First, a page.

According to the 2015 Consolidated Annual Accounts of the European Union, the European Union, as a legal entity, had various assets amounting to €153.7 billion at the end of 2015. There are a number of other legal entities related to the EU, like the European Central Bank, the European Investment Bank, or the European Stability Mechanism: these separate legal entities are not considered here.

The 2004-15 development of the six main categories of EU assets are summarised in Figure 1.

1. Financial assets were about €5 billion in 2004-07, after which this asset category expanded primarily due to financial assistance loans. At the end of 2015, financial assets amounted to €67 billion, of which loans comprise €56 billion (plus €1 billion accrued interests) and available-for-sale financial assets for €9.6 billion. Loans from borrowed funds were granted to (see Table 1 for details):

In addition, a bridge loan amounting to EUR 7.16 billion was granted to Greece for a period of one month between 20 July and 20 August 2015. This loan was fully repaid.

There are also some small-amount loans granted from the budget (€0.4 billion), of which about €0.25 billion are in fact term deposits.

Available-for-sale financial assets include:

  • €2.6 billion provisionally cashed fines related to competition cases, which are allocated to a specially created fund (BUFI Fund);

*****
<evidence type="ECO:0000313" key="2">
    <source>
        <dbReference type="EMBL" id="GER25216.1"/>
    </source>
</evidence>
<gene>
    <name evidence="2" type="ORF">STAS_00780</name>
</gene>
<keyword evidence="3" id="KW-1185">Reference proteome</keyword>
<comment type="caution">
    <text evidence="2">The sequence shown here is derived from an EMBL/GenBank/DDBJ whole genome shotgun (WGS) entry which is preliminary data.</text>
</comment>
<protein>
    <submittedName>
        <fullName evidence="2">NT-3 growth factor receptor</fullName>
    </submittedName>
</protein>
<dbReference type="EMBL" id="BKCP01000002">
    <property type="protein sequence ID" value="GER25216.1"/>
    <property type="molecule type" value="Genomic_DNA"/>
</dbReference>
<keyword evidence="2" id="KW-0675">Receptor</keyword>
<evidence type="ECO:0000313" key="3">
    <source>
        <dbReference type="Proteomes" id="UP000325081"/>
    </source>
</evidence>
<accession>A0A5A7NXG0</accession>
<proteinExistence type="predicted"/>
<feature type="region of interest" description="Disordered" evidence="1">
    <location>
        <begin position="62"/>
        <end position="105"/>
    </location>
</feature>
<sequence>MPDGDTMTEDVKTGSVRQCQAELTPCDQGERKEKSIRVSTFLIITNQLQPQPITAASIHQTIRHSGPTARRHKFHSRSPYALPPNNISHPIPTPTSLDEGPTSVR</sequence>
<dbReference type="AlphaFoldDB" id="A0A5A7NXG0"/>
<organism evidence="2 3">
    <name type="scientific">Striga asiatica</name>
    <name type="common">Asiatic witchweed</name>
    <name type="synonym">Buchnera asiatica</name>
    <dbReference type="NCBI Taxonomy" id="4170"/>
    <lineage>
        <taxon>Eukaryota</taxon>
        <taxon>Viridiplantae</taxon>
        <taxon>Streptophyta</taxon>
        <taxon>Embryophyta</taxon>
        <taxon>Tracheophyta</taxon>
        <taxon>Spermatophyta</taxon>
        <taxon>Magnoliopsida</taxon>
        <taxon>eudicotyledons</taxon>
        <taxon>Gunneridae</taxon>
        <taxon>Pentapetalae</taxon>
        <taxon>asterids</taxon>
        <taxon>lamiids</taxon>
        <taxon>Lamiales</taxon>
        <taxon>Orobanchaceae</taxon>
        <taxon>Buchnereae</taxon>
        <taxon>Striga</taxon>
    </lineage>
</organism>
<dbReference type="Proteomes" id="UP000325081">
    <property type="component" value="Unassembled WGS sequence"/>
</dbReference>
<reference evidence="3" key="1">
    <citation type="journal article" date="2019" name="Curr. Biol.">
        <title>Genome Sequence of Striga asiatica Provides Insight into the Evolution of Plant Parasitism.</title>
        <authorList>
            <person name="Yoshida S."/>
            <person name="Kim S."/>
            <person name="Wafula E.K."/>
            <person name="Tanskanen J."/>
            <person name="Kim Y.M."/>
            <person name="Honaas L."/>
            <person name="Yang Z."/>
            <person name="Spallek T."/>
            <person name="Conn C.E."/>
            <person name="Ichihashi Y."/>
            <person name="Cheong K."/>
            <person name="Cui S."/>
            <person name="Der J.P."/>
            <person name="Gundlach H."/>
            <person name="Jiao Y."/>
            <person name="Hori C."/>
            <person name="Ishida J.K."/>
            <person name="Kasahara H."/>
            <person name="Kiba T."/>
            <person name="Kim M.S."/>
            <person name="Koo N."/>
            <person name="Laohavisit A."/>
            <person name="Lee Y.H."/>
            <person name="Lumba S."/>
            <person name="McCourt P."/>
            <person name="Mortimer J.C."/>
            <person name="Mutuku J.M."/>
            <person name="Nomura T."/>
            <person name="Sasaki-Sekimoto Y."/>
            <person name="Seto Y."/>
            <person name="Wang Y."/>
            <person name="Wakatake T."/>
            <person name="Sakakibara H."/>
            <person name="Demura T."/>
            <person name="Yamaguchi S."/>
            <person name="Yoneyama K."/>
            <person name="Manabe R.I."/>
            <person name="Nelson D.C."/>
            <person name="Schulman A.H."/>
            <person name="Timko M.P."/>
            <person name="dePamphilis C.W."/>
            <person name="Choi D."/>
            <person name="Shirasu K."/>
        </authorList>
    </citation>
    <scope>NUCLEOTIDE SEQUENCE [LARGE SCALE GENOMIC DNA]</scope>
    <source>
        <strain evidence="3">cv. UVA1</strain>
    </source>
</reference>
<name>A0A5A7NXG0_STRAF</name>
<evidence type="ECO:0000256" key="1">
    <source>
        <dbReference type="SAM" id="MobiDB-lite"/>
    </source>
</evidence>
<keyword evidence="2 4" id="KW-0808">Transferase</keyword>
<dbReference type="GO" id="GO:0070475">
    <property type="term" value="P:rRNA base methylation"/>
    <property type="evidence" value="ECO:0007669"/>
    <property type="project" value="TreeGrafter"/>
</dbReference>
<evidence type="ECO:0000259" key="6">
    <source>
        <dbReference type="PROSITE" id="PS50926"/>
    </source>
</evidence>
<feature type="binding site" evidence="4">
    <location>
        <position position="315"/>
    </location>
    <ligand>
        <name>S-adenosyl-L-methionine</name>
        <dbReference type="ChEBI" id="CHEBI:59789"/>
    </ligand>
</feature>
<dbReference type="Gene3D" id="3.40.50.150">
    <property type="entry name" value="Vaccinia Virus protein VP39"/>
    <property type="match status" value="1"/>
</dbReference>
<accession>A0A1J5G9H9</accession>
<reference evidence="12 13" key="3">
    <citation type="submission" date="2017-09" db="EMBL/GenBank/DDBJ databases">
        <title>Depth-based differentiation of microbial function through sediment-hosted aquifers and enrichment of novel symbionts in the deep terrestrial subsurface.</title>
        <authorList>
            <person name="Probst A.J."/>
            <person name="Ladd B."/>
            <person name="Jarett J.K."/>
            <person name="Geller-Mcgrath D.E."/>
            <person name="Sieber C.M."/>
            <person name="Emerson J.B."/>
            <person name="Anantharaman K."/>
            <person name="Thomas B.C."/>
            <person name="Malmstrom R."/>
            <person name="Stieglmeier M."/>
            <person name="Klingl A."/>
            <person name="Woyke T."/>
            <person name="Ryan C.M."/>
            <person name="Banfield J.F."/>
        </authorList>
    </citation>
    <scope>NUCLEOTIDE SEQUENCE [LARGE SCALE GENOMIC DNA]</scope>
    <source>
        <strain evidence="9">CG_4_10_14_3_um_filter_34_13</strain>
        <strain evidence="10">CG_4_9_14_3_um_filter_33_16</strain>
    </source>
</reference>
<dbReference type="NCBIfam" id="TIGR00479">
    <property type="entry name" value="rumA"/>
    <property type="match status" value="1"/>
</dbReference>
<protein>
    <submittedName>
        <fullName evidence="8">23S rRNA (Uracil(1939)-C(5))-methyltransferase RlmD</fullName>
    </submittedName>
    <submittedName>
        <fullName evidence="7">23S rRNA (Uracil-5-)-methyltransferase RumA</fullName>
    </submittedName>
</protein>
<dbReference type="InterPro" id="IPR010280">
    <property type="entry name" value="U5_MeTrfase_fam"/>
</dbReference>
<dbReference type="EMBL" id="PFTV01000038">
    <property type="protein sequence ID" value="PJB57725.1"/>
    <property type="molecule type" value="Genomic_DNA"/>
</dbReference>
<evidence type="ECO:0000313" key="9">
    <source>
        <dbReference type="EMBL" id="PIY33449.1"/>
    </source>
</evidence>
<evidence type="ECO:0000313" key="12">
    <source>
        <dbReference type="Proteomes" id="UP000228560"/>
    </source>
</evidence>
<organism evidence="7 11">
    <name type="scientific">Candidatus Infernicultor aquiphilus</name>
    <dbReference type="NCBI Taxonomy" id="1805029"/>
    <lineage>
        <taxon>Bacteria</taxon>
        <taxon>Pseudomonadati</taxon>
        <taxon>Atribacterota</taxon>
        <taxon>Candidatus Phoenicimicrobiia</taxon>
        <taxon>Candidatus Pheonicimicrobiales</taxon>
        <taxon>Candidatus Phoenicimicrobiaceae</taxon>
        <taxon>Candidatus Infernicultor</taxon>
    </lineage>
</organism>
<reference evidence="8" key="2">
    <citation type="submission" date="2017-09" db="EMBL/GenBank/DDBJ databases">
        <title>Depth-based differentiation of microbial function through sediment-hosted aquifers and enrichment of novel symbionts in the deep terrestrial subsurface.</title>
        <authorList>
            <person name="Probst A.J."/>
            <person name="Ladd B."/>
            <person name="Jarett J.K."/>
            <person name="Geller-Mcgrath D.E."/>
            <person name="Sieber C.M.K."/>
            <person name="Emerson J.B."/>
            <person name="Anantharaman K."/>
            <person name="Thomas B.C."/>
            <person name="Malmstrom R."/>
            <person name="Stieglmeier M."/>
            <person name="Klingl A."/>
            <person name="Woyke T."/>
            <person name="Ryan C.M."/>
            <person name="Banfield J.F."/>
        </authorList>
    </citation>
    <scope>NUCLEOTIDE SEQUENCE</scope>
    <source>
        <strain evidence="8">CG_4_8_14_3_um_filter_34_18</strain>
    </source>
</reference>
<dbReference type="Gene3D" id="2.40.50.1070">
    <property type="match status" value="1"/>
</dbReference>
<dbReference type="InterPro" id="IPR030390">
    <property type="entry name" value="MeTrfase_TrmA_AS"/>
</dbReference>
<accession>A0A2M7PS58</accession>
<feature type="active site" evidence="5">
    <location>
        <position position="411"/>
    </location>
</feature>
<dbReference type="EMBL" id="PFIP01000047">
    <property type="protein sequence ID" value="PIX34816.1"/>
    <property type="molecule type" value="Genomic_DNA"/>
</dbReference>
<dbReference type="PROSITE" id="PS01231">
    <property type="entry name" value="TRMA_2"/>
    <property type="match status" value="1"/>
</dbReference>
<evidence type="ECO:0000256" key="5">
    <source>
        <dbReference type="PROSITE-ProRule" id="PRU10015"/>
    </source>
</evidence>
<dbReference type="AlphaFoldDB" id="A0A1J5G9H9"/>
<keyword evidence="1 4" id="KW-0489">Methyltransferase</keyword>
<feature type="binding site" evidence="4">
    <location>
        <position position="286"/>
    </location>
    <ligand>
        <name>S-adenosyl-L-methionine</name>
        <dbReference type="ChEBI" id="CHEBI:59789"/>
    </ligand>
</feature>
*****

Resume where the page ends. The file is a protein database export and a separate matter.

• €2.0 billion Guarantee Fund for external actions, which covers loans guaranteed by the EU, in particular European Investment Bank lending operations outside the EU, loans under macro-financial assistance (MFA) and Euratom loans outside the EU. It is intended to cover any defaulting loans guaranteed by the EU;
  • €1.7 billion related to the liquidation of the European Coal and Steel Community;
  • €0.2 billion shares in the European Bank for Reconstruction and Development;
  • €3.1 billion instruments related to various facilities, such as Risk Sharing Finance Facility (RSFF), Horizon 2020, ETF Start up and Project Bond Initiative.

2. Pre-financing (€45 billion at end-2015) is a payment made by the EU, which provides a cash advance to cover future expenses in EU-funded projects. If the beneficiary does not spend it, they have the obligation to return the pre-financing advance to the EU. Pre-financing is thus considered an asset, because it is perhaps going to be returned if unused. As funding recipients submit their final costs, the value of pre-financing as an asset decreases. As new payments are allocated, the value increases.

EU budgets include funding commitments that were made with the UK’s agreement. It is presumed that the UK will remain liable for a share of these costs after leaving. However, in the case of pre-financed projects, commitments are already matched by payments and are therefore not outstanding (or RAL, from the French ‘reste à liquider’), meaning that the UK has already provided the required resources for its share of these commitments. Therefore, EU pre-financing would offset a small part of the UK’s share of future EU commitments.